This Day in the Law
February 11

Seabed Arms Control Treaty Proposed (1971)

On February 11, 1971, the United States, the Soviet Union, and the United Kingdom signed the Seabed Arms Control Treaty, outlawing nuclear weapons in international waters.

The aim of the Treaty was to prevent introducing nuclear weapons into areas previously free of them. This thinking also spurred the creation of the Antarctic Treaty and the Outer Space Treaty. (Please read "How Does the Law Work in Antarctica" for further details.)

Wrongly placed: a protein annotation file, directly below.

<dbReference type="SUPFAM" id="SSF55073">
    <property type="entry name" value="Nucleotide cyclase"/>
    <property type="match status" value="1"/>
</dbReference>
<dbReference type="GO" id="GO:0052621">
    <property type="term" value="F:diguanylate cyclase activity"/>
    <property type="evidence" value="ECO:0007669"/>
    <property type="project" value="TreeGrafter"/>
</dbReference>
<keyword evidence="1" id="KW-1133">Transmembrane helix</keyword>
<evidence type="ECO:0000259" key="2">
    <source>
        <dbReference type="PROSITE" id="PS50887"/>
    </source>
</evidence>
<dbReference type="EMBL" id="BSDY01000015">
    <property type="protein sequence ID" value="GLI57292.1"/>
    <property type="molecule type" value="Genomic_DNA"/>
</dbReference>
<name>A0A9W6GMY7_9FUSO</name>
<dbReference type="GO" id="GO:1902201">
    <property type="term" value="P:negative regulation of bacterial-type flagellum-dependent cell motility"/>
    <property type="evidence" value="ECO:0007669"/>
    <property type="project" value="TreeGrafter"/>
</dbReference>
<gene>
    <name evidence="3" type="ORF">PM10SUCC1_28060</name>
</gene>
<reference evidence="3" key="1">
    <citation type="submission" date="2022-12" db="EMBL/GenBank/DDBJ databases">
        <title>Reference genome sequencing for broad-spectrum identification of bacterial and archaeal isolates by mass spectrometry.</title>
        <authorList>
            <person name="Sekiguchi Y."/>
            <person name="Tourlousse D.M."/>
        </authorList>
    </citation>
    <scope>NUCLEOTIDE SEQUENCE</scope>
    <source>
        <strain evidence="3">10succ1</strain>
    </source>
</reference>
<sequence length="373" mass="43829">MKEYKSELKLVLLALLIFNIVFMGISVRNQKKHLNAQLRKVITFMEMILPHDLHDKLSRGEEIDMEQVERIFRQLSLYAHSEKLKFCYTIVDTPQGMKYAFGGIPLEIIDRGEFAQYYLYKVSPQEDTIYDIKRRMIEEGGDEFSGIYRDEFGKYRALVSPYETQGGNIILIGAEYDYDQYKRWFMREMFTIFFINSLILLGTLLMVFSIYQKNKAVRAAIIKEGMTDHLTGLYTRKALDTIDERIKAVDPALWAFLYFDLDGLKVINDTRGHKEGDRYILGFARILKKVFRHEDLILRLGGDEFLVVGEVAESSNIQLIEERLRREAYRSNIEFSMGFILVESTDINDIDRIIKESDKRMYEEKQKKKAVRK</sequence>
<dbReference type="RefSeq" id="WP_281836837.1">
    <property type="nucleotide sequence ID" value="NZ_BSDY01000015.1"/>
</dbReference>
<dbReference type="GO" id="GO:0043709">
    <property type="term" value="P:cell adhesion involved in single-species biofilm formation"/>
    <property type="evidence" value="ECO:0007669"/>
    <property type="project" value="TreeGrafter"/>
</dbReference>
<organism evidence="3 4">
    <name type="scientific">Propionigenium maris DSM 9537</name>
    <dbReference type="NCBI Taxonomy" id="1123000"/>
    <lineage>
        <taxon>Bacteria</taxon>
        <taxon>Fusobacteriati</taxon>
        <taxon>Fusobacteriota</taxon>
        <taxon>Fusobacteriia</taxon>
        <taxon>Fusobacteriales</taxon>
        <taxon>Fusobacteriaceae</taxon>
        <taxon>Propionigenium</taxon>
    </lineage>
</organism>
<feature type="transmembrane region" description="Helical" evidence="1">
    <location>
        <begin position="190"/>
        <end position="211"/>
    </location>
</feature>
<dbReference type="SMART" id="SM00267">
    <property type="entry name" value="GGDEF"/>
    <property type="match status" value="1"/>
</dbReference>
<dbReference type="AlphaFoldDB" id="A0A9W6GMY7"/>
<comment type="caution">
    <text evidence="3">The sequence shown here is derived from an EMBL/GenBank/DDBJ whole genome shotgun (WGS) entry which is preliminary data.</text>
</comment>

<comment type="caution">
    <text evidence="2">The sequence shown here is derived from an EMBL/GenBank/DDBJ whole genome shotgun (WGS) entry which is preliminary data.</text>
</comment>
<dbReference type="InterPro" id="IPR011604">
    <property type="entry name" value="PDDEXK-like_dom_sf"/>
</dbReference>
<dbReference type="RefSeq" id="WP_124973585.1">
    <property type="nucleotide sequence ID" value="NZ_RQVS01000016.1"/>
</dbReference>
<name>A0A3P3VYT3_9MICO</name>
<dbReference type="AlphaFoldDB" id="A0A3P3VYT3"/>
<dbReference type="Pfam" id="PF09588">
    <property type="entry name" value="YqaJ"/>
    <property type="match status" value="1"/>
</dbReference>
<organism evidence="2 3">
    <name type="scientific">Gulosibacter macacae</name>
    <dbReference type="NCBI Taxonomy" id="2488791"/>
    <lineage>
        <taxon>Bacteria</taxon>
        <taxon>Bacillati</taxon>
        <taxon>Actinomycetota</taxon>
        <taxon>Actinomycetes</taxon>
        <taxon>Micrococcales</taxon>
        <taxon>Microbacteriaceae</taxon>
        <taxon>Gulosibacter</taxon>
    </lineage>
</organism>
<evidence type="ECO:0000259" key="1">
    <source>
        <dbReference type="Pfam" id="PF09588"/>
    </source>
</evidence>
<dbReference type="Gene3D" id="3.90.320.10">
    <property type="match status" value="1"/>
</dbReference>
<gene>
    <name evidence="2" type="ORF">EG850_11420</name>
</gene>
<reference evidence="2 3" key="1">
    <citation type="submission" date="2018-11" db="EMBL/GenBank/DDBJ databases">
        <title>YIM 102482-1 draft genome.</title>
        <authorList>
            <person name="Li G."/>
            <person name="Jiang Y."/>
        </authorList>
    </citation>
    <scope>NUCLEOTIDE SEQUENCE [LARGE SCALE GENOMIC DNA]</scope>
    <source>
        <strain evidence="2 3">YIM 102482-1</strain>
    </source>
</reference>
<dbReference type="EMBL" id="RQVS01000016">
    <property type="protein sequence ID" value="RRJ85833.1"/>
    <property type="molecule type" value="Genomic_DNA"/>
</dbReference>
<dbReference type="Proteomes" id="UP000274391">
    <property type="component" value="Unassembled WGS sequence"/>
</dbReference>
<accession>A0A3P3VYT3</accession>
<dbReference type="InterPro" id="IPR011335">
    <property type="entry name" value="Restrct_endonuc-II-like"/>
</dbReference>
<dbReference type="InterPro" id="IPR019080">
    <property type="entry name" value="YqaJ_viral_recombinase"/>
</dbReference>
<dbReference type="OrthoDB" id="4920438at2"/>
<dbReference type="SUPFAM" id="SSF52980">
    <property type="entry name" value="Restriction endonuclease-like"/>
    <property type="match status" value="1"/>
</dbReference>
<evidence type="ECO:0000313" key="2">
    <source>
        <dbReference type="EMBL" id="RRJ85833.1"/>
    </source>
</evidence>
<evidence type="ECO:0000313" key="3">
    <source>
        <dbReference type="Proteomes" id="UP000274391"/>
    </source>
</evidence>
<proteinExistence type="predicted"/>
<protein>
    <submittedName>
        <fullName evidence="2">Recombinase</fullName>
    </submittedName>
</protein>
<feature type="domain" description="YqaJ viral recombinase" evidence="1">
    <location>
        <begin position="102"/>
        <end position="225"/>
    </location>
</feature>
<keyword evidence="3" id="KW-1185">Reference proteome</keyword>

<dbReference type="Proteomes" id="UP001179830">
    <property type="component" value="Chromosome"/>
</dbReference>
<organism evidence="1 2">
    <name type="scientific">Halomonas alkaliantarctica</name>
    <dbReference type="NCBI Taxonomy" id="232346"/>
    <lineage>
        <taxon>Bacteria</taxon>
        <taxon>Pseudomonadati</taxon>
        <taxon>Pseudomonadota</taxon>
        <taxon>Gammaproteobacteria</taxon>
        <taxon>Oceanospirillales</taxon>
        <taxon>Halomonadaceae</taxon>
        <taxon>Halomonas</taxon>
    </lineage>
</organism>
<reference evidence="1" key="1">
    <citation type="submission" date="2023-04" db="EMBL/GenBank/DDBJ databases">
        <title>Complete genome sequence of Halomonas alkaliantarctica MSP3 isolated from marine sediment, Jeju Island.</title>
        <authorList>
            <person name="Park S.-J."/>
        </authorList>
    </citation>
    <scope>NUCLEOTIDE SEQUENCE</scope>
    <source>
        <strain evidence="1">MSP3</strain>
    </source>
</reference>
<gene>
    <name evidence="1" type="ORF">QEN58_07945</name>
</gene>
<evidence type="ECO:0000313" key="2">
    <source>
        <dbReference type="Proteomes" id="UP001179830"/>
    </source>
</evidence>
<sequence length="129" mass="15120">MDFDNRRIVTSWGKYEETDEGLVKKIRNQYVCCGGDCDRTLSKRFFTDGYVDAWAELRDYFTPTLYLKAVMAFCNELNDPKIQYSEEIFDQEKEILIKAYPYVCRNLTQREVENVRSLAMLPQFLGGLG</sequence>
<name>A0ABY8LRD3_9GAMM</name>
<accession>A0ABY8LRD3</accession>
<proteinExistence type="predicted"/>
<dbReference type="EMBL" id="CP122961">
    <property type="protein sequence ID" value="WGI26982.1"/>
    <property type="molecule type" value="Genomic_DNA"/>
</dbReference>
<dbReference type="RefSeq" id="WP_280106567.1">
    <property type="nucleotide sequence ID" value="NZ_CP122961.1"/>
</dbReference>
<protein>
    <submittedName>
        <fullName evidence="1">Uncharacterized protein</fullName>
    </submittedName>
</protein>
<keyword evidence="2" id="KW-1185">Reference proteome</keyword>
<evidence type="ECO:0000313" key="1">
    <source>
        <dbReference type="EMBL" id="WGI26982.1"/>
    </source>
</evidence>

The Seabed Arms Control Treaty was proposed in the early 1970s because the 1960s saw increased interest in the previously untapped ocean floor. This was due to advancements in technology and oceanography. Several world leaders, including President Richard Nixon, aimed to prevent an arms-race from occurring.

The Seabed Arms Control Treaty (full name: Treaty on the Prohibition of the Emplacement of Nuclear Weapons and other Weapons of Mass Destruction on the Sea-Bed and the Ocean Floor and in the Subsoil Thereof) decreed that no nuclear weapons were to be placed on the ocean floor beyond a 12-mile (22.2 km) coastal zone.

The Treaty opened for signatures in Washington, London, and Moscow on February 11, 1971, and entered in to force in May of the following year.

Related Legal Articles